May 29, 2018: Hand Surgery and Rehabilitation
Imad El Majzoub, Christopher El Khuri, Karim Hajjar, Ralphe Bou Chebl, Farid Talih, Maha Makki, Aurelie Mailhac, Gilbert Abou Dagher
Background: Emergency Department (ED) visits for suicide attempts have been described worldwide; however, the populations studied were predominantly Western European, North American, or East Asian. This study aims to describe the epidemiology of ED patients presenting post-suicide attempt to an academic medical center in Lebanon and to report on factors that affect ED disposition. Methods: A retrospective cohort study was conducted between 2009 and 2015. Patients of any age group were included if they had presented to the ED after a suicide attempt...
2018: Annals of General Psychiatry
Arash Fattahi, Amin Jahanbakhshi, Ardeshir Shahivand, Alireza Dastmalchi
Spinal penetrating trauma has a complex neurosurgical management. This study presents a 55-year-old male admitted in our center with a 1 × 1 centimeter laceration on the sacral area skin due to a wooden penetrating object. The computed tomography (CT) of the spine revealed a hypodense penetrating object that was introduced from the posterior aspect of the sacrum into dural space and then stopped in the S1 vertebral body. We performed a laminectomy of intact superior portion of the S1 lamina and released the wood from the surrounding bone, and finally, we pulled it out...
2018: Case Reports in Medicine
Chadwick Shirk, Wesley Eilbert
Isolated anterior urethral injuries in males related to sexual activity have rarely been reported. Human bites to the penis are also rarely discussed in the medical literature. We report an isolated anterior urethral laceration in a male caused by a biting injury sustained during fellatio.
November 2017: Clinical practice and cases in emergency medicine
Scott B Crawford
Mallet finger is a common injury often treated without operative intervention. When there is concern for skin integrity or a large articular component is involved, simple operative repair may be needed. This has been performed with transarticular Kirschner wire (K-wire) placement. This case discusses the novel use of an intraosseous vascular access device (IOVAD) as a potential adjunct to stabilization and alternative to treatment with operative K-wire fixation. A 53-year-old man was successfully treated using the inner trocar of the EZ-IO® system for a mallet finger injury with laceration, shown in comparison with another standard manual pinning approach using an 18-gauge needle...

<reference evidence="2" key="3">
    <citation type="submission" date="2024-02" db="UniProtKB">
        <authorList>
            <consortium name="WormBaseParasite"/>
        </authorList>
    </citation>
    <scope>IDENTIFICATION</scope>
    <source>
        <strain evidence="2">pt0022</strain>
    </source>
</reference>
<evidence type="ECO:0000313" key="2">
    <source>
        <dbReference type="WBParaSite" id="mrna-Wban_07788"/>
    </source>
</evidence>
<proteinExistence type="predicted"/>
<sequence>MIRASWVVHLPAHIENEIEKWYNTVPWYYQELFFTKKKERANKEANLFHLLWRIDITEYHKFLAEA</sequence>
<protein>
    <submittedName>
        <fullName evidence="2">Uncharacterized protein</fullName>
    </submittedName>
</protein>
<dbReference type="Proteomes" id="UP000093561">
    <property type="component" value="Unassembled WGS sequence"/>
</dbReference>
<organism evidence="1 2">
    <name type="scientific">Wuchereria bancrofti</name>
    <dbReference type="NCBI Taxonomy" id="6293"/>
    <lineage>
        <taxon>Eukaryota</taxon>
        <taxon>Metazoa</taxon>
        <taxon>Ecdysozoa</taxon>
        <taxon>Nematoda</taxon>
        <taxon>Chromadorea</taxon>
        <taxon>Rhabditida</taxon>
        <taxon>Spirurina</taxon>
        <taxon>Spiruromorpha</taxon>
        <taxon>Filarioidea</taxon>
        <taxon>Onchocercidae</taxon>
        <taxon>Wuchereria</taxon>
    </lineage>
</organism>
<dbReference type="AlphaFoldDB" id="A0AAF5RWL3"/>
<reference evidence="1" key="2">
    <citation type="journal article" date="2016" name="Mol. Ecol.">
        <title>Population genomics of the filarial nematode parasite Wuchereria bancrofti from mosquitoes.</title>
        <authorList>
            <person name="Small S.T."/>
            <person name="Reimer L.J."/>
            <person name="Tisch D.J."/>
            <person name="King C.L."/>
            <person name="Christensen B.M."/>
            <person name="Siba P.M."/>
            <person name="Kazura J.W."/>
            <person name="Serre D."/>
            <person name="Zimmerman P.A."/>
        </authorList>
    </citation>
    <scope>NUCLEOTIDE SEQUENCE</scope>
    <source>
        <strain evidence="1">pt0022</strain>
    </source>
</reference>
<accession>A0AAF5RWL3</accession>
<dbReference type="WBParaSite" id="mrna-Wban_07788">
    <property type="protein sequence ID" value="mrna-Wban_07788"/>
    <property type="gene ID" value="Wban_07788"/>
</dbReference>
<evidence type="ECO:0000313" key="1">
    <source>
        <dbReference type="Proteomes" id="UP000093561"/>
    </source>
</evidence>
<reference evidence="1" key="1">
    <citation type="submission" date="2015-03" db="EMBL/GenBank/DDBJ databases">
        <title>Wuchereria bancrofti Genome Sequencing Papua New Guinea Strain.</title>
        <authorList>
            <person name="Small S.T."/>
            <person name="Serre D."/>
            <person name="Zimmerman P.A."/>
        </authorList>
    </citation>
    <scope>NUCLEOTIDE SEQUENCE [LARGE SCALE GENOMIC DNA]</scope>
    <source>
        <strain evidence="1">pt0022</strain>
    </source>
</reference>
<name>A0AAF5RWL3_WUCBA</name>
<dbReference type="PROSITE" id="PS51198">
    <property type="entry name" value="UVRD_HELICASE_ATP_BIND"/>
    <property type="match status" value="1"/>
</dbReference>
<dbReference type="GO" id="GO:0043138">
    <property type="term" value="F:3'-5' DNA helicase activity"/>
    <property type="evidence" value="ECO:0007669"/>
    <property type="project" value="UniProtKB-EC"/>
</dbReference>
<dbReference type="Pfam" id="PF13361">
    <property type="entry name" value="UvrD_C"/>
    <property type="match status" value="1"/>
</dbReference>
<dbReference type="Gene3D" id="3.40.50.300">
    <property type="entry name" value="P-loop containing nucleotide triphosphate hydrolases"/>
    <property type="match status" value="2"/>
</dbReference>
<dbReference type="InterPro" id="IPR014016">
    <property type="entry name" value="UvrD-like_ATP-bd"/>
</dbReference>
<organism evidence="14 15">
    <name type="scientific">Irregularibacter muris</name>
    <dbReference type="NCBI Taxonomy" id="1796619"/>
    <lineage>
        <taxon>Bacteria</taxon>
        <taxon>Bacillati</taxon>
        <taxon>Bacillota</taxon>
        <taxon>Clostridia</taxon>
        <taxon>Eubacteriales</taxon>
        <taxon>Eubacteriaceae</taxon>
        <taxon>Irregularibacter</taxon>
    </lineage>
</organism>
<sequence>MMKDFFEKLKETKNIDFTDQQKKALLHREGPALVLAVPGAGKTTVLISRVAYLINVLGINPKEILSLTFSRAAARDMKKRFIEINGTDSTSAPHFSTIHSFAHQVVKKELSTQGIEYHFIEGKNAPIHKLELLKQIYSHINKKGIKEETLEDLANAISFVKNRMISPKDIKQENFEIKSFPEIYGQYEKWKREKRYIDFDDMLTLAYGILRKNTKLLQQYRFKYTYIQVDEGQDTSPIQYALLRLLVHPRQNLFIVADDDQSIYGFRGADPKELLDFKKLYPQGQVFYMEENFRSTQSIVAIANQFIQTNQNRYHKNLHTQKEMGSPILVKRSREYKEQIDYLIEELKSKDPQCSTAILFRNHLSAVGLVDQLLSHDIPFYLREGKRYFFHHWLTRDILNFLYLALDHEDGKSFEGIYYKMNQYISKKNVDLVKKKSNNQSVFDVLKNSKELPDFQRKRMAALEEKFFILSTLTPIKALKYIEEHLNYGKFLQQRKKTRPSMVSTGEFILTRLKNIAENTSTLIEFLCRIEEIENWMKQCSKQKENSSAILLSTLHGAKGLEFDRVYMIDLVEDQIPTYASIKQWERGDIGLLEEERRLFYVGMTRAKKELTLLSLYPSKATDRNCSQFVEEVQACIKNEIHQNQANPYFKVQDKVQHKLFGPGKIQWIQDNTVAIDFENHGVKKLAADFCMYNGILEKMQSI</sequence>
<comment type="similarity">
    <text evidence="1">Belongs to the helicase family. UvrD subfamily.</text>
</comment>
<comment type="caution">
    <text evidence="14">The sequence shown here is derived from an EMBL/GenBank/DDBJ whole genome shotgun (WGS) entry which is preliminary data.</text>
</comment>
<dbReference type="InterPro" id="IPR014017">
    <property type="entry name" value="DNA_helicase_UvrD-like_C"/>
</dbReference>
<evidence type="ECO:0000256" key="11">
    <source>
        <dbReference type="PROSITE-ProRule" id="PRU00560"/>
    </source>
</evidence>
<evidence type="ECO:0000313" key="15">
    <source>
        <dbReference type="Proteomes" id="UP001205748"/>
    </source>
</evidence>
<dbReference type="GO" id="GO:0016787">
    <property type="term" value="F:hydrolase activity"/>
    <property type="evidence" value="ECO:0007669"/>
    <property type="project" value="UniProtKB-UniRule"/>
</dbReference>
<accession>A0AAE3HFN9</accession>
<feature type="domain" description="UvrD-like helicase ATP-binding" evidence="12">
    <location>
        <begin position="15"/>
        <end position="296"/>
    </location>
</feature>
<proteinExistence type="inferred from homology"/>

February 2018: Clinical practice and cases in emergency medicine
Gregory W Reinhold, Tina K Melonakos, Daniel T Lyman
A 79-year-old female called 911 for abdominal pain in her left upper quadrant with radiation through to her back and left shoulder for three hours. Upon arrival to the emergency department her physical exam was positive only for tenderness in the left upper quadrant of her abdomen. The patient denied any history of trauma but reported she "did sneeze three times" just prior to the onset of her pain. Computed tomography angiography of the abdomen and pelvis was obtained to evaluate for vascular pathology...
August 2017: Clinical practice and cases in emergency medicine
Austin Badeau, Shadi Lahham, Megan Osborn
Laceration injuries comprise over 8% of all emergency department (ED) visits annually.1 Given that laceration injuries represent a significant volume of ED visits, emergency physicians (EP) should be comfortable treating these types of injuries. We present the case of a 34-year-old male who presented to the ED as a trauma activation who suffered multiple injuries including complex full-thickness lacerations to his face. While there are scenarios in which consulting a specialist is necessary, knowledge and application of basic wound closure principles allows for many complex lacerations to be repaired by EPs...
August 2017: Clinical practice and cases in emergency medicine